the Voice of
The Communist League of Revolutionary Workers–Internationalist
“The emancipation of the working class will only be achieved by the working class itself.”
— Karl Marx
Apr 3, 2023
In Nashville, 28-year-old Audrey Hale broke into a private Christian elementary school and began shooting, killing six people, including three 9-year-old children. It was the 131st mass shooting of four or more people in the U.S. this year.
Quite understandably, this horrific event evoked a tremendous outcry, just as has occurred with many of the previous mass shootings. Many of these shootings have occurred at schools, and students from some of the schools have carried out walkouts and protests in response. Many have spoken of the devastating, lasting effects the shootings have left upon them.
Following each shooting, politicians and media commentators have been quick to jump into the fray as well. But Democrats and Republicans only offer technical answers, not addressing the root causes of the issue. Each time, Democratic Party politicians quickly seize on people’s anger to call for stronger gun control measures. They point out how much more common mass shootings like these are in the U.S. compared with other countries, and point to the availability of guns in this country as the cause.
Republicans, playing to their base among gun-rights advocates, have staked out their ground each time in opposing the Democrats on this one issue. In place of gun control, some on the right have called for arming teachers as the solution to the problem.
Certainly, the availability of guns, including semi-automatic weapons such as assault rifles, contributes to the problem, and that availability has grown over a period of many years. The vast majority of those weapons have been produced by companies right here in the U.S. and gun manufacturing has become a multi-billion-dollar industry.
The federal Bureau of Alcohol, Tobacco, Firearms and Explosives (ATF) says that almost 170 million firearms have been produced in the U.S. in the last 30 years. That’s more than one for every two people in the country! And every time there is a mass shooting, gun sales go up even more. People are buying guns out of concern for their safety and that of their families.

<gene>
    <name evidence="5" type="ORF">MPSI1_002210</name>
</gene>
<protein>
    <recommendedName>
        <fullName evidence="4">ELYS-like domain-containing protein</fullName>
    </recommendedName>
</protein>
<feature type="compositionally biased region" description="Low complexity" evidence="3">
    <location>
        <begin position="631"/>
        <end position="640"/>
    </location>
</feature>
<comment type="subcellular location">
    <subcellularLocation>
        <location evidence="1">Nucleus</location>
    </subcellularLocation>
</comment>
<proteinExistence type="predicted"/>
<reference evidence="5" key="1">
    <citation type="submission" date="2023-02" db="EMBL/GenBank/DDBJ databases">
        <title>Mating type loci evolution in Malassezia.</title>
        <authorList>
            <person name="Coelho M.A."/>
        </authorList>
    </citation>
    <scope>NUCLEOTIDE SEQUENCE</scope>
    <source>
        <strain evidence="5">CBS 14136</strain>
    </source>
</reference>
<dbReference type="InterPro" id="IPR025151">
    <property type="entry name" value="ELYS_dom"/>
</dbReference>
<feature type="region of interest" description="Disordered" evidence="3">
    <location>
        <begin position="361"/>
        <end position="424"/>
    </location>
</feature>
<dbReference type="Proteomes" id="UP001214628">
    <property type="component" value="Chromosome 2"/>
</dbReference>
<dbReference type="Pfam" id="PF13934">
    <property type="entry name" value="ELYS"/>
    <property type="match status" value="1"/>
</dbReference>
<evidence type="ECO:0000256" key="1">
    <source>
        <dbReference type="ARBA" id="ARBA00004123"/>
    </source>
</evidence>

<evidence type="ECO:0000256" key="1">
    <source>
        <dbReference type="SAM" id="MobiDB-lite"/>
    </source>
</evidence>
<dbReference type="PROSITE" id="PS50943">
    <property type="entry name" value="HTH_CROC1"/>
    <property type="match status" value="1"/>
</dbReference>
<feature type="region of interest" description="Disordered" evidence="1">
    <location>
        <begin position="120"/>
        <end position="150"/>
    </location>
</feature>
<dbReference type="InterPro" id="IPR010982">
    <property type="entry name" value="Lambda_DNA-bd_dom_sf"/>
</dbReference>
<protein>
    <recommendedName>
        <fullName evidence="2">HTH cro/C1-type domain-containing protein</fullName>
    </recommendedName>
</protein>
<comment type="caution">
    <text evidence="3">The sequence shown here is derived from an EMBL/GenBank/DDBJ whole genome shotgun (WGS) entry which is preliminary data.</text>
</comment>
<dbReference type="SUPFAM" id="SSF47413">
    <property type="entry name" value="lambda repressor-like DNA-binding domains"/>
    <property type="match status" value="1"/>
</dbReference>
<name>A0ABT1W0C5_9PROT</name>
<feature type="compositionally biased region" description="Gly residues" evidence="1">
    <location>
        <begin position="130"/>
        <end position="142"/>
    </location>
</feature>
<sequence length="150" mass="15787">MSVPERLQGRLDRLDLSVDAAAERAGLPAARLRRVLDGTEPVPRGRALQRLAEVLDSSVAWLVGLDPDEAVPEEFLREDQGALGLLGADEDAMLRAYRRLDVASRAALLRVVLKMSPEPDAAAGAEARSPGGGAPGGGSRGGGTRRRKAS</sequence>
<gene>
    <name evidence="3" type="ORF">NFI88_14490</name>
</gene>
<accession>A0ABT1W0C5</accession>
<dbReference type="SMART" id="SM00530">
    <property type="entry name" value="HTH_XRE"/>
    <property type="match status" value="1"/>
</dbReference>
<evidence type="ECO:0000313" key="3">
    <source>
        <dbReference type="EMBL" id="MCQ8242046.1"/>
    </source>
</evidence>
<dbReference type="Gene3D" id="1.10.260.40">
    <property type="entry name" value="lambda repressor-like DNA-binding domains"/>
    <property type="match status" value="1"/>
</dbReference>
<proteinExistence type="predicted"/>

For the politicians and the mainstream media, the discussion about how to stop mass shootings, and school shootings in particular, practically begins and ends there. Some have attempted to look at the motivations of some of the shooters. In some cases, it’s been shown that the shooters were motivated by racism, misogyny, homophobia, anti-Semitism and other oppressive attitudes prevalent in this society.
In the case of the Nashville shooting, it came out that Audrey Hale identified as a man. Some Republicans and far-right commentators like Donald Trump, Fox News host Tucker Carlson, and Marjorie Taylor Greene jumped on this fact to suggest this was somehow an example of a trend in transgender violence. In fact, biological men commit 96% of mass shootings, according to a study at Northeastern University.
The number of mass shootings in the U.S. has gone up considerably since 2020 compared with the six years from 2014 to 2019, from about 350 per year to about 650 per year. This is a time in which other stressors in life have increased with the pandemic and its related employment, financial, and family issues and social isolation.
Mass shootings are a social problem. Their increase reflects the despair felt by more and more people under a capitalist society in its period of decay. A society that produces endless wars, extreme poverty, mass imprisonment and little hope. To fix the problem, the whole system has to go.